Terracotta Hand made 30x30

Terracotta Hand made 30×30

Terracotta Hand made 30x30

Terracotta Hand made 30×30





Dinning Room Floor 3 SAMSUNG TECHWIN DIGIMAX-340 Around Swimming Pool 2 Wet Room Walls & Floors 1 wet room 1 Kitchen Diner Floor 1

Olive Flagstone

Olive Limestone Flagstone



Brazilian Black Slate

Brazilian Black Slate

Rustic Multi Slate

Rustic Multi Slate

Rustic Multi Slate

Rustic Multi Slate

Rustic Multi Slate

Rustic Multi Slate







canamia secoyva (1) IMG_20140319_200115


DSC_1413 DSC_1392 DSC_1390 DSC_1388


For More Images Please Visit Our Facebook Page Wellington-Tile-Company Or Our Twitter Page @Wellytile

What Colour Grout Should I Use?

Deciding what grout colour to use is purely a personal preference, but there are a few hints and advice we have accumulated over the years, on how to achieve the look your after.






The above images show the effects of different grout colours, the picture on the left has a very light grout colour and frames the tiles. Whereas the image on the right has grout more to the colour of the tiles and so blends in with the tiles. Grouting is an important part of the decision process. 

If you wish for the tiles to stand out and be “framed” then go for a contrasting colour, but be careful as sometimes all you will see is the grout and not the other way around, try with some grout swatches first, or have a look in our showroom, as we have nearly all the tiles on display with grouting to show the different choices available.

jose sempra 15x30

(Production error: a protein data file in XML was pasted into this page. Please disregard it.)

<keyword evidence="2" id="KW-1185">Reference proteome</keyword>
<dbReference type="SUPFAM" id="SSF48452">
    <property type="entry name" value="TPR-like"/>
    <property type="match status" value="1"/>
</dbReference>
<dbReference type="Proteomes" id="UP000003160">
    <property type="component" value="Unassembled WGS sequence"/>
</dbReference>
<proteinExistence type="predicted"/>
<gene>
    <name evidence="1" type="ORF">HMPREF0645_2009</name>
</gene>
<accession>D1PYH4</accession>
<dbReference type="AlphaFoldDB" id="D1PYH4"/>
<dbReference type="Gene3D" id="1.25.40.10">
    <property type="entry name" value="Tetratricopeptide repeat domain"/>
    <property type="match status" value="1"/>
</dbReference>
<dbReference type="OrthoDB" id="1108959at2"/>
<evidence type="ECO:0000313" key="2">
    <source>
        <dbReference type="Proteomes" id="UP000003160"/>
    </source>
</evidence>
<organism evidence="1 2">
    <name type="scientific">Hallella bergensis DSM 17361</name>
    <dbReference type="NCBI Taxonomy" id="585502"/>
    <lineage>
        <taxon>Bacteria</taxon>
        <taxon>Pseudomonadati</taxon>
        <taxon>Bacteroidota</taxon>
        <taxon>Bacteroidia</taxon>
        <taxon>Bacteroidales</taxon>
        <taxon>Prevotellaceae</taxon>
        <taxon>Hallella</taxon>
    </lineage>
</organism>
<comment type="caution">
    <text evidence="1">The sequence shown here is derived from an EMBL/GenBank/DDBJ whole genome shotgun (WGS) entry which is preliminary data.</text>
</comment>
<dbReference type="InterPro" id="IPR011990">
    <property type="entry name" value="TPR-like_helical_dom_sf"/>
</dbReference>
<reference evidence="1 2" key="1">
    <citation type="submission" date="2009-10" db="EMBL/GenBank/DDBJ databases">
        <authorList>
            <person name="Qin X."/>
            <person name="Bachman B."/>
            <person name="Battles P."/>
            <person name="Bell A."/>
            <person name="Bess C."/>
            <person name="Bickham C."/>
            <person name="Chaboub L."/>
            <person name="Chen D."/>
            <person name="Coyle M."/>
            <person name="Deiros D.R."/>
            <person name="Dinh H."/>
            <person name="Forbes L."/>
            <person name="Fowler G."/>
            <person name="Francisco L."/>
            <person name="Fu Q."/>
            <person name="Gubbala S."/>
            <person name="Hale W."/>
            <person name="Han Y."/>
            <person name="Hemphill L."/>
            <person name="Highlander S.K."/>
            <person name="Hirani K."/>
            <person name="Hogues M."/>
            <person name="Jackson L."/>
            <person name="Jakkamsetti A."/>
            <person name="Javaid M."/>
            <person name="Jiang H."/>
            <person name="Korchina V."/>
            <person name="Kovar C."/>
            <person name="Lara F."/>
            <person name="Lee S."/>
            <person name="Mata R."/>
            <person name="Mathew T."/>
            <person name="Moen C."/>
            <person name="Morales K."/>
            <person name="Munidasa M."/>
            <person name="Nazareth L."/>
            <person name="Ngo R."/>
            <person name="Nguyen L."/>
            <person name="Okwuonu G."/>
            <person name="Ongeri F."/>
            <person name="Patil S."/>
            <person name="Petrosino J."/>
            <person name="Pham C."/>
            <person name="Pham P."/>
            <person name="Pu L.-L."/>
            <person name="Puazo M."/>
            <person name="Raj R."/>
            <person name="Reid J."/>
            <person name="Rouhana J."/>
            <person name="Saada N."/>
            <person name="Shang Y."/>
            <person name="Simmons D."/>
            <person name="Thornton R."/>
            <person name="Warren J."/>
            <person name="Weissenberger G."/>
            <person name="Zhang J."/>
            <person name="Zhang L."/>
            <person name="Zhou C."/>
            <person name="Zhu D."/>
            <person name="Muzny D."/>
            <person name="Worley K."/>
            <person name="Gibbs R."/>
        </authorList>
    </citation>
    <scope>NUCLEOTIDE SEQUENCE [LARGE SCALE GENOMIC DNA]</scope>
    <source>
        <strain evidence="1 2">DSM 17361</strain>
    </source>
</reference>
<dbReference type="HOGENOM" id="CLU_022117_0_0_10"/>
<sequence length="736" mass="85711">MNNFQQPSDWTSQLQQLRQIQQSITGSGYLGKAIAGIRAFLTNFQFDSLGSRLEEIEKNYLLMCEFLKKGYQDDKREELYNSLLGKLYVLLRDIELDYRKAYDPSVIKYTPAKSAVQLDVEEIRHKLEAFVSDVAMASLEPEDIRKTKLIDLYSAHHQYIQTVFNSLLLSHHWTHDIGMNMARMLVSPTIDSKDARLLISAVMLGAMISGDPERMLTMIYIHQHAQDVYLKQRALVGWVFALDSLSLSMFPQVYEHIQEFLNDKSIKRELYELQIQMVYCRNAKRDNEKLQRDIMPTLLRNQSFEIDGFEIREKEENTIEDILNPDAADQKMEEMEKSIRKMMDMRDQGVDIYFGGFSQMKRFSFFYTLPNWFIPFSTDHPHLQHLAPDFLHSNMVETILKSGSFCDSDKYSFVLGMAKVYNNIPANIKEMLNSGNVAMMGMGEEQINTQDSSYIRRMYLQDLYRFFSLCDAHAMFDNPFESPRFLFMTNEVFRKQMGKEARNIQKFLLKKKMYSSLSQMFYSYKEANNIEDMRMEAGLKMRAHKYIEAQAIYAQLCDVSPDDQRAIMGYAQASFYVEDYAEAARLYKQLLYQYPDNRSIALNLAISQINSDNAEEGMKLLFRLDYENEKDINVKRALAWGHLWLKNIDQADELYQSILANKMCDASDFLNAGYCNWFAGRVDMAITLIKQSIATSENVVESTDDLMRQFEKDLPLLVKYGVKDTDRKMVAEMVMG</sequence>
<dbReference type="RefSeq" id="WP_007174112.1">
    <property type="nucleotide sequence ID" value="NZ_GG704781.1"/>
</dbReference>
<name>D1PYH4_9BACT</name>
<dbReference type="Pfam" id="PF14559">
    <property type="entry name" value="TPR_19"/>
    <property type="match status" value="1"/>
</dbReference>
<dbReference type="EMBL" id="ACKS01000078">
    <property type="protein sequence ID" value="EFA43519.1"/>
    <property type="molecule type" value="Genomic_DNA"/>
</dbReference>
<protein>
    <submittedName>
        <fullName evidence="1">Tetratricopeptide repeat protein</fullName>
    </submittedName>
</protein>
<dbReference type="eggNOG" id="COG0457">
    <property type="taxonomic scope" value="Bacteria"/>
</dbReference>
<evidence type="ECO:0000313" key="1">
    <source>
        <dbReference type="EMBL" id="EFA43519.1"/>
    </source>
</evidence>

Another important aspect of tiling is choice of grout size, often wrong grout width choice can ruin the look of a tiled area. Have a go with a few tiles on the floor, put a 3mm joint between them and have a look, keep going until you find the space you prefer the most.

In our showroom you will see many displays of tiles with various grout widths and our fully trained staff will be more than willing to advice you on the correct choice to give you your required look.

Or call us on 01823 667242 

Alternatively visit Our website

Is My Floor Suitable For Underfloor Heating?

Yes, Underfloor heating can be installed under just about any floor covering.


Underfloor heating is simply a heating system installed underneath, rather than above the flooring, providing radiant heat to the room. Once installed electric underfloor heating will perform significantly better than radiators. If you are considering installing underfloor heating in your home, but are unsure as to whether it is really worth your while, take a look at the many advantages below:

Comfortable temperature 

The heat given off by underfloor heating makes for a much more comfortable depth of warmth in the home. The heat is distributed closer to the bottom of the room than the top, so all of the heat given off is felt.